As a resident of Phx, reading this post from @DrScottBowman hit close to home! Links added by Ms. Green!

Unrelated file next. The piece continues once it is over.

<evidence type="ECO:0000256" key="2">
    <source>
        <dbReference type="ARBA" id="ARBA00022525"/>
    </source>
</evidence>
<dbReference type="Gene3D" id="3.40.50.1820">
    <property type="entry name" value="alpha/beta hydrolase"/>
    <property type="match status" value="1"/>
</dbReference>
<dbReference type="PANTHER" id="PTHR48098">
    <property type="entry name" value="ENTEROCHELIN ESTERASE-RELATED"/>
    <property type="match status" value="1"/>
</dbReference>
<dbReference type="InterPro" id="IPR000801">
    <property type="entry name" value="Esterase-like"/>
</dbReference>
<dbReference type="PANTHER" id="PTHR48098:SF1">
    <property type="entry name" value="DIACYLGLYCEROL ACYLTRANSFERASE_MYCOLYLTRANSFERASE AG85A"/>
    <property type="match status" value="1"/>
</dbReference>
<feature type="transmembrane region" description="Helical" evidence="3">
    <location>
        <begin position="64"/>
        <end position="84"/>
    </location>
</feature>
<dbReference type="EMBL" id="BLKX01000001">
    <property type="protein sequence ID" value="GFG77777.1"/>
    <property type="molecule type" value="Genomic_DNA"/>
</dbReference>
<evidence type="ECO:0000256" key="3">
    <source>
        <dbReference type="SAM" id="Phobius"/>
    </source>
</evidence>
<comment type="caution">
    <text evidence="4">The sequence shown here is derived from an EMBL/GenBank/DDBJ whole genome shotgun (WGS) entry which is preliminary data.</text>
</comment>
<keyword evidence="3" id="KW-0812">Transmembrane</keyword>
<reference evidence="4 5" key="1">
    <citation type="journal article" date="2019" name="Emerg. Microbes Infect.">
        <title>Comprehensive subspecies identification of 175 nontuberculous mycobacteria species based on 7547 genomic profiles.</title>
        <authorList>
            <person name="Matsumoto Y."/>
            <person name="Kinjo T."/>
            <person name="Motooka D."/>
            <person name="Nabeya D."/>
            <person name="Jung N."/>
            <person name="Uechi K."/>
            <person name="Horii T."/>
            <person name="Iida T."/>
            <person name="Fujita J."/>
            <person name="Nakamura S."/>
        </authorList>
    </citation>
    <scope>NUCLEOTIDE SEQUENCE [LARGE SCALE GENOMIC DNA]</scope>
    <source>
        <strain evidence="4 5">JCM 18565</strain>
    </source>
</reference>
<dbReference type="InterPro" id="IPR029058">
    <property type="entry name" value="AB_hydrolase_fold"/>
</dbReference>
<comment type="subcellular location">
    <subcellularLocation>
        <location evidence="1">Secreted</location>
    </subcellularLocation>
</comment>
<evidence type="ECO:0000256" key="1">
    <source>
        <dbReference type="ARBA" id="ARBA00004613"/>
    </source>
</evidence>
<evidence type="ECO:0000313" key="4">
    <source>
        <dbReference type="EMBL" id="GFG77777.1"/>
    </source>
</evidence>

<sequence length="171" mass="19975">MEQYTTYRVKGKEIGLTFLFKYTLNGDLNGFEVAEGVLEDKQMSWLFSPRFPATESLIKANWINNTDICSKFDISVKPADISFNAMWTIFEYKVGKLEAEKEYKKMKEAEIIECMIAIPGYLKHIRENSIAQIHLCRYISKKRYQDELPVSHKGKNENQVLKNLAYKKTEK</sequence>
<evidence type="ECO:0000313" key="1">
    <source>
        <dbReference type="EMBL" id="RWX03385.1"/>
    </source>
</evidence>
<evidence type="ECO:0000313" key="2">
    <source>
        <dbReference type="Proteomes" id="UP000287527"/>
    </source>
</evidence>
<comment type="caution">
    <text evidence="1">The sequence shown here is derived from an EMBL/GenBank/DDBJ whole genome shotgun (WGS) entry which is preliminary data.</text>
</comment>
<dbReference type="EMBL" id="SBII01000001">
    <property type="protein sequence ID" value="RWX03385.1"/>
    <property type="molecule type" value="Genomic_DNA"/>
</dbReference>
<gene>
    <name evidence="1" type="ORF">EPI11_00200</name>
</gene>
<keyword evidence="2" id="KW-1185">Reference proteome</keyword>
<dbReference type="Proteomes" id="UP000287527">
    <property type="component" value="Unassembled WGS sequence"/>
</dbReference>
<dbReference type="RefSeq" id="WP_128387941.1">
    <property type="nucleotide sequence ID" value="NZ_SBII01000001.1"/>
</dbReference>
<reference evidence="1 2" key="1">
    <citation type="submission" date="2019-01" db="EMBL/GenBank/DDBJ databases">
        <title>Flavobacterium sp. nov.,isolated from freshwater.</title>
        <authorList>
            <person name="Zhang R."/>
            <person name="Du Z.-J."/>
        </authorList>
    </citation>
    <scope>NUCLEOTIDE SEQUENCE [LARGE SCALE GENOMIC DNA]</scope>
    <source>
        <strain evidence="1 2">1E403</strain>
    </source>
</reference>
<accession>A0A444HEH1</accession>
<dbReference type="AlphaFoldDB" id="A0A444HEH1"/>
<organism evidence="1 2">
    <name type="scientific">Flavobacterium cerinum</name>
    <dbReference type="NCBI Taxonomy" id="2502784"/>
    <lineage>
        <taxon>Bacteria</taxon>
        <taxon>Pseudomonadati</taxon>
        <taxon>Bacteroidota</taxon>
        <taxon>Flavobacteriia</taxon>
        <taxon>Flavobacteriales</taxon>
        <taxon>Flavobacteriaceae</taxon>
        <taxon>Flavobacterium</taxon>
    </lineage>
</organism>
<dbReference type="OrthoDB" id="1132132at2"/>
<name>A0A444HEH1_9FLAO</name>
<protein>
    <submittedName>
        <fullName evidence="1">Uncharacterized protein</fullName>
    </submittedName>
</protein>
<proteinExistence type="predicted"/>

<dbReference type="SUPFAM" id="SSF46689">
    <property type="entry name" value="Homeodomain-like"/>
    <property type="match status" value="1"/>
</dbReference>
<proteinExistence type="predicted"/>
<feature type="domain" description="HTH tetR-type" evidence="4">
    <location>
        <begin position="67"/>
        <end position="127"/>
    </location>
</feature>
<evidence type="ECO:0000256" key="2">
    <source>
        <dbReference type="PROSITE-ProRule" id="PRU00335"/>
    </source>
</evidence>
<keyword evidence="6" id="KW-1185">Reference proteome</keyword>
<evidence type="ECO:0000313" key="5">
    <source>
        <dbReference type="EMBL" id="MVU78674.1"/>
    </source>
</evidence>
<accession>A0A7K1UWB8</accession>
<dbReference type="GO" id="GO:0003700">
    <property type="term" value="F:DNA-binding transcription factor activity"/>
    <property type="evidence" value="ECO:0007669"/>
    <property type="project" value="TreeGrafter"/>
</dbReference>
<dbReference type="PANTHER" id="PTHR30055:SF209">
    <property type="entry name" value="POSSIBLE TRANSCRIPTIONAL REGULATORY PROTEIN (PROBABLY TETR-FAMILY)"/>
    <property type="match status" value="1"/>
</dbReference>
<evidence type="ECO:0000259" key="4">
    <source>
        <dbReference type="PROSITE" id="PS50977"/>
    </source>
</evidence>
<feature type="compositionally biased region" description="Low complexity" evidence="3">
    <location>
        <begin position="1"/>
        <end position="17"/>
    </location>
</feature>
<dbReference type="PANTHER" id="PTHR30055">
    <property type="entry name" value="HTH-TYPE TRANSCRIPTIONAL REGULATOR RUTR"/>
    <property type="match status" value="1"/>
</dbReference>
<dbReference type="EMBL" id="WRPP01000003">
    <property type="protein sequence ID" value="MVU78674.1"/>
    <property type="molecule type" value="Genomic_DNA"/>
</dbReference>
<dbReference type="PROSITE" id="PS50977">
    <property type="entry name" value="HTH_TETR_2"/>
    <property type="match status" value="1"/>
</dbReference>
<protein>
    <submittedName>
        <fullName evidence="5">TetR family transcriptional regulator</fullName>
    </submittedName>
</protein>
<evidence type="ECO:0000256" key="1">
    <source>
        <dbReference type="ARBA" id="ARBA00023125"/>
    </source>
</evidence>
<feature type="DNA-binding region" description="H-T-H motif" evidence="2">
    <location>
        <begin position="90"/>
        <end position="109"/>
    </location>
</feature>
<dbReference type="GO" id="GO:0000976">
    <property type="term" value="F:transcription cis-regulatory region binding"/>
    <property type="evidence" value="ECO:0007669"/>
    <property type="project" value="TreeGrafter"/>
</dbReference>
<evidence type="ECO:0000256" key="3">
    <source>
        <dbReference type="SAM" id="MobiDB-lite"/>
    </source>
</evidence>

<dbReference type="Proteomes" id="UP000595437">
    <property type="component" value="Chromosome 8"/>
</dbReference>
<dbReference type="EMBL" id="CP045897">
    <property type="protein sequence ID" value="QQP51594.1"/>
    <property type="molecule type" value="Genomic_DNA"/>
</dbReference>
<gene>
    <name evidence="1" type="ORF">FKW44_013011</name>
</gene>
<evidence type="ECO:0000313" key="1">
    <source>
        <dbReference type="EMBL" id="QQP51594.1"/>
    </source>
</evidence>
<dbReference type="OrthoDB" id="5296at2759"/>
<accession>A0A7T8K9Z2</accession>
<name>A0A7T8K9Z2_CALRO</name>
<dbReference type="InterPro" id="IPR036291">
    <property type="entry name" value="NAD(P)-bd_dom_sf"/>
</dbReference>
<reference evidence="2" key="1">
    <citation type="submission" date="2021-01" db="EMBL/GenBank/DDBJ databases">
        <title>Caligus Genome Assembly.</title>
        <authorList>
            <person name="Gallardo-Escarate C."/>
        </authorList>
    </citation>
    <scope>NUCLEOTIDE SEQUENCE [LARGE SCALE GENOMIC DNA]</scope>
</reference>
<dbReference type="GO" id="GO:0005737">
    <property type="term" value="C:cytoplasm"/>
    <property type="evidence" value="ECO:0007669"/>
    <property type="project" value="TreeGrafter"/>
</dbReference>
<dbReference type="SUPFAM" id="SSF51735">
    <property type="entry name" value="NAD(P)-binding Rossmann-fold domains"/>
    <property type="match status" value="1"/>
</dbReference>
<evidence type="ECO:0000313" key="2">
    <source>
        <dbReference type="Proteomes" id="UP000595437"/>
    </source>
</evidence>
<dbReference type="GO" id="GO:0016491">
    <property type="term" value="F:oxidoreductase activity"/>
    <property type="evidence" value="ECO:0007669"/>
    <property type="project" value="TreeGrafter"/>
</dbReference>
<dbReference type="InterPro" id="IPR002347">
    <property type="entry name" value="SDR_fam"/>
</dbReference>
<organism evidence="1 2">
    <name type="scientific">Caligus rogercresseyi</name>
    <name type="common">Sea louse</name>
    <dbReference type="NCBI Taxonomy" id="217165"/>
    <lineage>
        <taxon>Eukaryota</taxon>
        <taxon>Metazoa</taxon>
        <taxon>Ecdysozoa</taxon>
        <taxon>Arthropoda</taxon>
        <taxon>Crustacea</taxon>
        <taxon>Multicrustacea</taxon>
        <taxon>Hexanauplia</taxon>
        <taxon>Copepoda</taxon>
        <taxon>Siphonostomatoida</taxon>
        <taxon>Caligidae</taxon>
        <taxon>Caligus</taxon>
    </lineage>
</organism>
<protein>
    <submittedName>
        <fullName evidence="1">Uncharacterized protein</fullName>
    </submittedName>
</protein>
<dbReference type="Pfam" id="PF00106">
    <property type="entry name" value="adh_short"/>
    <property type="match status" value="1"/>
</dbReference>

I could be Trayvon: When I was in my twenties (and my older brother was in his thirties), we were driving from Las Vegas to Phoenix after attending my sister’s wedding. On the drive out from Phoenix, the bumper to my car unsuspectingly came off and (obviously) was not recovered. As we were nearing Kingman, Arizona, we were coming down a hill (in traffic) and the officer approaching us at the bottom of the hill in the opposite direction (who obviously couldn’t see my bumper) chose to turn around and pull us over – “mysteriously” choosing us from a handful of other cars. At the time, my brother and I were both graduates of Arizona State University, gainfully employed, and fulfilling the promise of the “American Dream” and the social promises associated with conformity. When he approached the car, he asked for my license, registration, and proof of insurance. My brother proceeded to ask him a question about why he chose to stop us in the flow of traffic. At that moment, in the middle of the desert, I believed that he and I were about to have a Trayvon moment (evidently, despite my knowledge of the criminal justice system, we were not allowed to ask questions). The officer prompted me to get out of the car and stand behind it, while ordering my brother to “sit in the front and face forward.” As is arguably the case with countless others that will post to this site, I was asked where I was coming from, where I was going, who’s car I was driving, why the bumper was missing, and other questions that did not pertain to anything related to his perception of my speeding. He also proceeded to lecture me about my brother’s actions during the initial part of the stop and how he was “doing me a favor” by not adding additional charges to my stop. As time passed with me standing in the back of the car and my brother facing forward, he began to turn around to check on my well-being. The first time, he stopped talking to me, looked at him and gestured to him to face forward like you would gesture to a well-trained dog. The second time, the officer proceeded to yell and him to “turn around and face forward” and that if he didn’t, he was going to arrest us – for what I have no idea. After what felt like a fifteen minute stop, he finally sent us on our way – no speeding ticket and a fix it ticket for the bumper that I was planning to replace as a sense of personal pride. I’m sure that, much like Trayvon, there is no more helpless feeling for an African American male than to interact with someone that believes every negative stereotype, holds every implicit association, and holds the power to “make everything better.” Probably much like others that have posted / will post, I found myself choosing from several interactions. I have had similar (although this was the most frightening) interactions from my high school years through my most recent years. Ironically, I currently hold a Ph.D. from Arizona State and I teach a course entitled “Race, Ethnicity and Crime” in the Criminal Justice Department at Texas State University. I get to tell stories like this to future officers and hope like hell that it makes a difference in the lives of others. @DrScottBowman #TrayvonMartin #Weareallinthistogether #icouldbetrayvon